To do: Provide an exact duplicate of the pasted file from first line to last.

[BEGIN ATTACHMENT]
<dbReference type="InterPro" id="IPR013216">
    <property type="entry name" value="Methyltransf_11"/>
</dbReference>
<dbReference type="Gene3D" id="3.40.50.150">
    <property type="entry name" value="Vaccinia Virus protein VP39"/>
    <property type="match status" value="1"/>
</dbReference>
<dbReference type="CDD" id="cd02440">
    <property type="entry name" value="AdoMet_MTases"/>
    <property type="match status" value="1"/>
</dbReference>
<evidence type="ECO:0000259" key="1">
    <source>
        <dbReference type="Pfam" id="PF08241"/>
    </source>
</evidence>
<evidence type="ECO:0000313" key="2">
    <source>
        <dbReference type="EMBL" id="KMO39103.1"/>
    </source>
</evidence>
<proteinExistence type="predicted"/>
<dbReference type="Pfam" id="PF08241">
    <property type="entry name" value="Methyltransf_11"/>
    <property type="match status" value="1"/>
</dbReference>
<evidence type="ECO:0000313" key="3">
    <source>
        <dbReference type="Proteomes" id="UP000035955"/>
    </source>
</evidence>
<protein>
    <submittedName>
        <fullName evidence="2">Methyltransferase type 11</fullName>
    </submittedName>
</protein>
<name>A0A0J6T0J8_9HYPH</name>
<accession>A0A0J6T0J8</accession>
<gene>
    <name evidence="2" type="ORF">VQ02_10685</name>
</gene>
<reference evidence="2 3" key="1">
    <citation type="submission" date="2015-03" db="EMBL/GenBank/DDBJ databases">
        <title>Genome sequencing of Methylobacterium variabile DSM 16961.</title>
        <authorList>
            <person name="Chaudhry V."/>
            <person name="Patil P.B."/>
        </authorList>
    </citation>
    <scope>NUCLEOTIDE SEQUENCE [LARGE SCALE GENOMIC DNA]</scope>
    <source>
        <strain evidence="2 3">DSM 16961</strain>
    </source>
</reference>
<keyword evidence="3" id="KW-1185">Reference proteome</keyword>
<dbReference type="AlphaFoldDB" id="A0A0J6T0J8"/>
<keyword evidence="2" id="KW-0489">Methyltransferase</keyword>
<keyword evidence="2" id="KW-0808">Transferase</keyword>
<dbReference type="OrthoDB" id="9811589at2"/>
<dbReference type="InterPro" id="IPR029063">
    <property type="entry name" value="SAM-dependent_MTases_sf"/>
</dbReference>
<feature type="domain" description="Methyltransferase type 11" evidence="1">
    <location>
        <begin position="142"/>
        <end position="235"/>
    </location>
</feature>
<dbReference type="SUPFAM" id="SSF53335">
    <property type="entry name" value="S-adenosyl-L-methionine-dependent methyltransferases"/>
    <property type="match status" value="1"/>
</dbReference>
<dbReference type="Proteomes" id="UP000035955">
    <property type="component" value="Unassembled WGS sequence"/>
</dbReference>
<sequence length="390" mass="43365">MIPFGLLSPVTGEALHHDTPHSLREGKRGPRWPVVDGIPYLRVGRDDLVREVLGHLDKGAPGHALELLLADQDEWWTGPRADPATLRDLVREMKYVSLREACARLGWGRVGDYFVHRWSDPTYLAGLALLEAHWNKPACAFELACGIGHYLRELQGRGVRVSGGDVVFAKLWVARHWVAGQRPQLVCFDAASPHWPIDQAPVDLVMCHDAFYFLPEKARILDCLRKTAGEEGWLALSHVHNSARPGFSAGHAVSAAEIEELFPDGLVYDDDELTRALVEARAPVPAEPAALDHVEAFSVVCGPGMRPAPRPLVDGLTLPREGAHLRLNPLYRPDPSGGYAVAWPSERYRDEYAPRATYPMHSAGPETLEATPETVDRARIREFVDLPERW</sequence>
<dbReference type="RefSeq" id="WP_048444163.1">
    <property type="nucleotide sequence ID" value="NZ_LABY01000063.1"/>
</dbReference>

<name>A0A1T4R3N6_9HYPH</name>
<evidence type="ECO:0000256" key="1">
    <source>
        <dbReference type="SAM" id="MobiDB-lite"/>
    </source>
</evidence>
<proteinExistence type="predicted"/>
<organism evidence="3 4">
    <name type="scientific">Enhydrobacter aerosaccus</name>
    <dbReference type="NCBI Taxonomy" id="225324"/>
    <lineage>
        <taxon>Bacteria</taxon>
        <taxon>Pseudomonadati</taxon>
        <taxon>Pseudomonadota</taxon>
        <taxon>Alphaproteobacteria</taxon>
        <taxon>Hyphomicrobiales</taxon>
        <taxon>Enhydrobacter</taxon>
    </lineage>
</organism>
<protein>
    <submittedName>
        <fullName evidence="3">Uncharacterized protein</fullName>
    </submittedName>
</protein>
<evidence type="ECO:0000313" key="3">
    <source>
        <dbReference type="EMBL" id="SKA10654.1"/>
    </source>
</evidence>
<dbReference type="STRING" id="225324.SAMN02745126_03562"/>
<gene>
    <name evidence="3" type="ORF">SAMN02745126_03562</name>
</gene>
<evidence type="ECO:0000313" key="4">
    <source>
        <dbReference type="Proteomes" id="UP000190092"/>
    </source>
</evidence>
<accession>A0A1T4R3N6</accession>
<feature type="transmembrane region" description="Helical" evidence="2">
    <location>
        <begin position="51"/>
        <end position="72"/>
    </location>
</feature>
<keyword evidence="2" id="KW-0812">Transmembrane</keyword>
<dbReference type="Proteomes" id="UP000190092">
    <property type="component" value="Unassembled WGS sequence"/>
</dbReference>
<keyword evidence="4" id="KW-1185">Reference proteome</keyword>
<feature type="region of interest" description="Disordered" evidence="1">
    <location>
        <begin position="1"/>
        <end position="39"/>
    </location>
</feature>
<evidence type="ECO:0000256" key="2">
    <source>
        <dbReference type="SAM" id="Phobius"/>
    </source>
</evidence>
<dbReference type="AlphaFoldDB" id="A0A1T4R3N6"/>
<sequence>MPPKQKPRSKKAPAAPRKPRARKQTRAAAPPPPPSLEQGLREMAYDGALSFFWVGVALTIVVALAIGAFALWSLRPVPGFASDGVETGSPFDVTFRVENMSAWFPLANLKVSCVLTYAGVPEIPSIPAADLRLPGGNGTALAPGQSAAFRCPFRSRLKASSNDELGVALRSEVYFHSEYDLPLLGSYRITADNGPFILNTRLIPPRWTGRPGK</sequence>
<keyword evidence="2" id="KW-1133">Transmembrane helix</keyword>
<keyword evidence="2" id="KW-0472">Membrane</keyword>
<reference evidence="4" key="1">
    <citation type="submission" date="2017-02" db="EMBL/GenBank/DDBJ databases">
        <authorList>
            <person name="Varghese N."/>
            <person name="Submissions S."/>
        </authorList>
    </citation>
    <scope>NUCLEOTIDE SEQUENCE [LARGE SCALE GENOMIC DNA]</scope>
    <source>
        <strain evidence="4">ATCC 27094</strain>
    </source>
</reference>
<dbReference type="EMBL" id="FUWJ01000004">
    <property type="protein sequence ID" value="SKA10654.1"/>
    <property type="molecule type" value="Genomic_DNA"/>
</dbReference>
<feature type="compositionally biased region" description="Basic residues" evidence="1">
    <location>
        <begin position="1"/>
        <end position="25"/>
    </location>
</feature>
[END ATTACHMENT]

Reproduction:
<dbReference type="InterPro" id="IPR013216">
    <property type="entry name" value="Methyltransf_11"/>
</dbReference>
<dbReference type="Gene3D" id="3.40.50.150">
    <property type="entry name" value="Vaccinia Virus protein VP39"/>
    <property type="match status" value="1"/>
</dbReference>
<dbReference type="CDD" id="cd02440">
    <property type="entry name" value="AdoMet_MTases"/>
    <property type="match status" value="1"/>
</dbReference>
<evidence type="ECO:0000259" key="1">
    <source>
        <dbReference type="Pfam" id="PF08241"/>
    </source>
</evidence>
<evidence type="ECO:0000313" key="2">
    <source>
        <dbReference type="EMBL" id="KMO39103.1"/>
    </source>
</evidence>
<proteinExistence type="predicted"/>
<dbReference type="Pfam" id="PF08241">
    <property type="entry name" value="Methyltransf_11"/>
    <property type="match status" value="1"/>
</dbReference>
<evidence type="ECO:0000313" key="3">
    <source>
        <dbReference type="Proteomes" id="UP000035955"/>
    </source>
</evidence>
<protein>
    <submittedName>
        <fullName evidence="2">Methyltransferase type 11</fullName>
    </submittedName>
</protein>
<name>A0A0J6T0J8_9HYPH</name>
<accession>A0A0J6T0J8</accession>
<gene>
    <name evidence="2" type="ORF">VQ02_10685</name>
</gene>
<reference evidence="2 3" key="1">
    <citation type="submission" date="2015-03" db="EMBL/GenBank/DDBJ databases">
        <title>Genome sequencing of Methylobacterium variabile DSM 16961.</title>
        <authorList>
            <person name="Chaudhry V."/>
            <person name="Patil P.B."/>
        </authorList>
    </citation>
    <scope>NUCLEOTIDE SEQUENCE [LARGE SCALE GENOMIC DNA]</scope>
    <source>
        <strain evidence="2 3">DSM 16961</strain>
    </source>
</reference>
<keyword evidence="3" id="KW-1185">Reference proteome</keyword>
<dbReference type="AlphaFoldDB" id="A0A0J6T0J8"/>
<keyword evidence="2" id="KW-0489">Methyltransferase</keyword>
<keyword evidence="2" id="KW-0808">Transferase</keyword>
<dbReference type="OrthoDB" id="9811589at2"/>
<dbReference type="InterPro" id="IPR029063">
    <property type="entry name" value="SAM-dependent_MTases_sf"/>
</dbReference>
<feature type="domain" description="Methyltransferase type 11" evidence="1">
    <location>
        <begin position="142"/>
        <end position="235"/>
    </location>
</feature>
<dbReference type="SUPFAM" id="SSF53335">
    <property type="entry name" value="S-adenosyl-L-methionine-dependent methyltransferases"/>
    <property type="match status" value="1"/>
</dbReference>
<dbReference type="Proteomes" id="UP000035955">
    <property type="component" value="Unassembled WGS sequence"/>
</dbReference>
<sequence length="390" mass="43365">MIPFGLLSPVTGEALHHDTPHSLREGKRGPRWPVVDGIPYLRVGRDDLVREVLGHLDKGAPGHALELLLADQDEWWTGPRADPATLRDLVREMKYVSLREACARLGWGRVGDYFVHRWSDPTYLAGLALLEAHWNKPACAFELACGIGHYLRELQGRGVRVSGGDVVFAKLWVARHWVAGQRPQLVCFDAASPHWPIDQAPVDLVMCHDAFYFLPEKARILDCLRKTAGEEGWLALSHVHNSARPGFSAGHAVSAAEIEELFPDGLVYDDDELTRALVEARAPVPAEPAALDHVEAFSVVCGPGMRPAPRPLVDGLTLPREGAHLRLNPLYRPDPSGGYAVAWPSERYRDEYAPRATYPMHSAGPETLEATPETVDRARIREFVDLPERW</sequence>
<dbReference type="RefSeq" id="WP_048444163.1">
    <property type="nucleotide sequence ID" value="NZ_LABY01000063.1"/>
</dbReference>

<name>A0A1T4R3N6_9HYPH</name>
<evidence type="ECO:0000256" key="1">
    <source>
        <dbReference type="SAM" id="MobiDB-lite"/>
    </source>
</evidence>
<proteinExistence type="predicted"/>
<organism evidence="3 4">
    <name type="scientific">Enhydrobacter aerosaccus</name>
    <dbReference type="NCBI Taxonomy" id="225324"/>
    <lineage>
        <taxon>Bacteria</taxon>
        <taxon>Pseudomonadati</taxon>
        <taxon>Pseudomonadota</taxon>
        <taxon>Alphaproteobacteria</taxon>
        <taxon>Hyphomicrobiales</taxon>
        <taxon>Enhydrobacter</taxon>
    </lineage>
</organism>
<protein>
    <submittedName>
        <fullName evidence="3">Uncharacterized protein</fullName>
    </submittedName>
</protein>
<evidence type="ECO:0000313" key="3">
    <source>
        <dbReference type="EMBL" id="SKA10654.1"/>
    </source>
</evidence>
<dbReference type="STRING" id="225324.SAMN02745126_03562"/>
<gene>
    <name evidence="3" type="ORF">SAMN02745126_03562</name>
</gene>
<evidence type="ECO:0000313" key="4">
    <source>
        <dbReference type="Proteomes" id="UP000190092"/>
    </source>
</evidence>
<accession>A0A1T4R3N6</accession>
<feature type="transmembrane region" description="Helical" evidence="2">
    <location>
        <begin position="51"/>
        <end position="72"/>
    </location>
</feature>
<keyword evidence="2" id="KW-0812">Transmembrane</keyword>
<dbReference type="Proteomes" id="UP000190092">
    <property type="component" value="Unassembled WGS sequence"/>
</dbReference>
<keyword evidence="4" id="KW-1185">Reference proteome</keyword>
<feature type="region of interest" description="Disordered" evidence="1">
    <location>
        <begin position="1"/>
        <end position="39"/>
    </location>
</feature>
<evidence type="ECO:0000256" key="2">
    <source>
        <dbReference type="SAM" id="Phobius"/>
    </source>
</evidence>
<dbReference type="AlphaFoldDB" id="A0A1T4R3N6"/>
<sequence>MPPKQKPRSKKAPAAPRKPRARKQTRAAAPPPPPSLEQGLREMAYDGALSFFWVGVALTIVVALAIGAFALWSLRPVPGFASDGVETGSPFDVTFRVENMSAWFPLANLKVSCVLTYAGVPEIPSIPAADLRLPGGNGTALAPGQSAAFRCPFRSRLKASSNDELGVALRSEVYFHSEYDLPLLGSYRITADNGPFILNTRLIPPRWTGRPGK</sequence>
<keyword evidence="2" id="KW-1133">Transmembrane helix</keyword>
<keyword evidence="2" id="KW-0472">Membrane</keyword>
<reference evidence="4" key="1">
    <citation type="submission" date="2017-02" db="EMBL/GenBank/DDBJ databases">
        <authorList>
            <person name="Varghese N."/>
            <person name="Submissions S."/>
        </authorList>
    </citation>
    <scope>NUCLEOTIDE SEQUENCE [LARGE SCALE GENOMIC DNA]</scope>
    <source>
        <strain evidence="4">ATCC 27094</strain>
    </source>
</reference>
<dbReference type="EMBL" id="FUWJ01000004">
    <property type="protein sequence ID" value="SKA10654.1"/>
    <property type="molecule type" value="Genomic_DNA"/>
</dbReference>
<feature type="compositionally biased region" description="Basic residues" evidence="1">
    <location>
        <begin position="1"/>
        <end position="25"/>
    </location>
</feature>